Understanding the this keyword

In JavaScript, “this” will refer to the execution context for that specific call.

What does that mean?

When we invoke a function, an execution context is created. This execution context is basically a record of information that is important to our function. It lets us know where the function was called from, the parameters that were passed etc. One of the most important properties the record saves is "this" reference which will be used during the function's execution.

But what will "this" reference?

Well, in order to determine this, we will need to find exactly where our function was called from. Once we find the location, there are some rules that are applicable.


1. New binding

When a function is invoked with the new keyword, "this" will reference the newly created object:

2. Implicit binding

When a function is invoked with the dot notation, "this" will reference the object to the left of our dot:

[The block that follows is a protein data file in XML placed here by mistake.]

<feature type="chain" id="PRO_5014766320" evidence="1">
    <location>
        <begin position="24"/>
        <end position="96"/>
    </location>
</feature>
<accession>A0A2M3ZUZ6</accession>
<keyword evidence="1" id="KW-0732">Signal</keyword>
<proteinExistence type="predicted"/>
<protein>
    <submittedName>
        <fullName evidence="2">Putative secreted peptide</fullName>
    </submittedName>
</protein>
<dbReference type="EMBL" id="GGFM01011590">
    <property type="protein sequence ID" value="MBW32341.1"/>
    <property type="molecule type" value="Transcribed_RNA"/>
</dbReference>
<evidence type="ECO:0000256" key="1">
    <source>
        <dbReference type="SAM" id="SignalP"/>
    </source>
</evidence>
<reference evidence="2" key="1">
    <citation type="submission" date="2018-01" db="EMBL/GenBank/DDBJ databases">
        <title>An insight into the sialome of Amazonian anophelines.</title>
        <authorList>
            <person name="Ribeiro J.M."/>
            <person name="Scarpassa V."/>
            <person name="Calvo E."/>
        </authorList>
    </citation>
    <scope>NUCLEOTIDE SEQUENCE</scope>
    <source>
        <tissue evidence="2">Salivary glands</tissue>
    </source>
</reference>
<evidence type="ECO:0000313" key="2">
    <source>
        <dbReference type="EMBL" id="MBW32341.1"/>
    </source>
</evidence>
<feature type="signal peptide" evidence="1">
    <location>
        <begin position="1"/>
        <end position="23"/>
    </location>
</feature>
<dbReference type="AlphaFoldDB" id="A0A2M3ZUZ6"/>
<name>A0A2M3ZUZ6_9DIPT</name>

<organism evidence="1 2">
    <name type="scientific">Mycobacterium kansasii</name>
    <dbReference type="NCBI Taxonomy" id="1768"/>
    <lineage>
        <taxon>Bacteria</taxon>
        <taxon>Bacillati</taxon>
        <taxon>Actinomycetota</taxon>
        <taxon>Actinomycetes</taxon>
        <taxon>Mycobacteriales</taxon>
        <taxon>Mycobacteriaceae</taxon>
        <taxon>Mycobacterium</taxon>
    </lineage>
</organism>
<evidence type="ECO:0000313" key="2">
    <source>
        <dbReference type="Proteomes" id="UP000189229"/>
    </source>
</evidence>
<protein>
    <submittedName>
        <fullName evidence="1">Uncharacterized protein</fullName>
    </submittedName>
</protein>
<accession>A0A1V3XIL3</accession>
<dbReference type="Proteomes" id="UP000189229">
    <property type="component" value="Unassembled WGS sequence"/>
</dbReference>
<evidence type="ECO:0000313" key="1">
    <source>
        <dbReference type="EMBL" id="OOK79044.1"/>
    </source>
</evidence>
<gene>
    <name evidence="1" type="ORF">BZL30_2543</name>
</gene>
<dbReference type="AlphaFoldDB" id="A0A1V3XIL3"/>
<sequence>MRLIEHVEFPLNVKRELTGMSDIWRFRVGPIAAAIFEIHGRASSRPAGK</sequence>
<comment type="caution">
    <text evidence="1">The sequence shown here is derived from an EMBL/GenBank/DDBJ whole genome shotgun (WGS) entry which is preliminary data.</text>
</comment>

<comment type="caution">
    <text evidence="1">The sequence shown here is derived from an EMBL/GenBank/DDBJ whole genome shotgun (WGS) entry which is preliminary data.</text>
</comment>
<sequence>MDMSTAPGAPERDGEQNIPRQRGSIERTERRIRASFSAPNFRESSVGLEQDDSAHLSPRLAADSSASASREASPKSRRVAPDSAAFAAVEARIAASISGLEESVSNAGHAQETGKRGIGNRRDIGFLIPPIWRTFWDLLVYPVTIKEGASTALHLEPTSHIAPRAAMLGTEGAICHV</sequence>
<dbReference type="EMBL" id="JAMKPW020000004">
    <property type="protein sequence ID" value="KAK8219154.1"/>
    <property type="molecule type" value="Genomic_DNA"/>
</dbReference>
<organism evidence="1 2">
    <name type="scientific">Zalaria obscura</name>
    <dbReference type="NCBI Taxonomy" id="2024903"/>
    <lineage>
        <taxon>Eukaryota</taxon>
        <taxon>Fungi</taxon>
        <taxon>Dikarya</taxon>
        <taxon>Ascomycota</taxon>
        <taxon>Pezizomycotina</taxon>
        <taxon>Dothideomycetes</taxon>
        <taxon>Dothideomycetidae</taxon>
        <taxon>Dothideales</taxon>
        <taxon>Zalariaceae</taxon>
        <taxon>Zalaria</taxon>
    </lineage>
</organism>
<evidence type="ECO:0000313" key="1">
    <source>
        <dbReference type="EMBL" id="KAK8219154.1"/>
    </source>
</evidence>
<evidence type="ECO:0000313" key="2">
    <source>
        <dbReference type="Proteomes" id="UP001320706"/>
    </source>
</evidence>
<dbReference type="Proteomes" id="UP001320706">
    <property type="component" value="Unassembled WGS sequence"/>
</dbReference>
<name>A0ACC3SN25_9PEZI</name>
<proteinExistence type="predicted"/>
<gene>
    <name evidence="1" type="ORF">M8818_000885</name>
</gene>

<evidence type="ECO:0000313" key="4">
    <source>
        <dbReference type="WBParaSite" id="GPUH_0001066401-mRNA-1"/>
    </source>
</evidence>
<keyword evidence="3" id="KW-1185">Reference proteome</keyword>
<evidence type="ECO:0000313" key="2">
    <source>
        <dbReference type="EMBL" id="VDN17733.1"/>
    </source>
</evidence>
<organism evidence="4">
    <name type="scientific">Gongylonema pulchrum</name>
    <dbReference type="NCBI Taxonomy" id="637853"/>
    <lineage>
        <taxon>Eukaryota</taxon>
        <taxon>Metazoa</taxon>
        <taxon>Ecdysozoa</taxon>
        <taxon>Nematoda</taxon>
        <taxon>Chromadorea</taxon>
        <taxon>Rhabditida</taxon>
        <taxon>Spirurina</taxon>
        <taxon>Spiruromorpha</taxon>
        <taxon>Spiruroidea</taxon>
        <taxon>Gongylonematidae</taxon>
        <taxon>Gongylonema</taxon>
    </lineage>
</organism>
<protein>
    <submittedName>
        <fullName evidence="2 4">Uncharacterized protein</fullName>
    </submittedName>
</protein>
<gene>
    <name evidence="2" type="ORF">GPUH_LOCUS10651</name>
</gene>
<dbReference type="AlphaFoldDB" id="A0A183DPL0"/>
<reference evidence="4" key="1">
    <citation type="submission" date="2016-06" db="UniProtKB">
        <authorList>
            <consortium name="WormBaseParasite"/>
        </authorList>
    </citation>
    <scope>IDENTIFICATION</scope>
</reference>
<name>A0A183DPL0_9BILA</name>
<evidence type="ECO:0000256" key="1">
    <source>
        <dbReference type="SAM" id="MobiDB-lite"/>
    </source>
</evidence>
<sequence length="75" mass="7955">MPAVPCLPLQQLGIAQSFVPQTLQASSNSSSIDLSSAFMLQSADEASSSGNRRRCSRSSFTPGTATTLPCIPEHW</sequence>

3. Explicit binding

Uses call, apply and bind functions to explicitly provide value of "this". These methods allow a method that was defined for one object, to be assigned and called by another object.

Thus explicitly providing the value of "this":

The main differences between the three aforementioned methods used for explicit binding are the following:

4. Default binding

Undefined in strict mode, otherwise the global object — even if used within a function:

5. Event Listeners

When using event listeners, the object being listened to will be bound to "this":

6. Lexical binding with arrow functions

Arrow functions bind this lexically. Since they don't have their own context in which they execute, "this" get inherited from the parent function: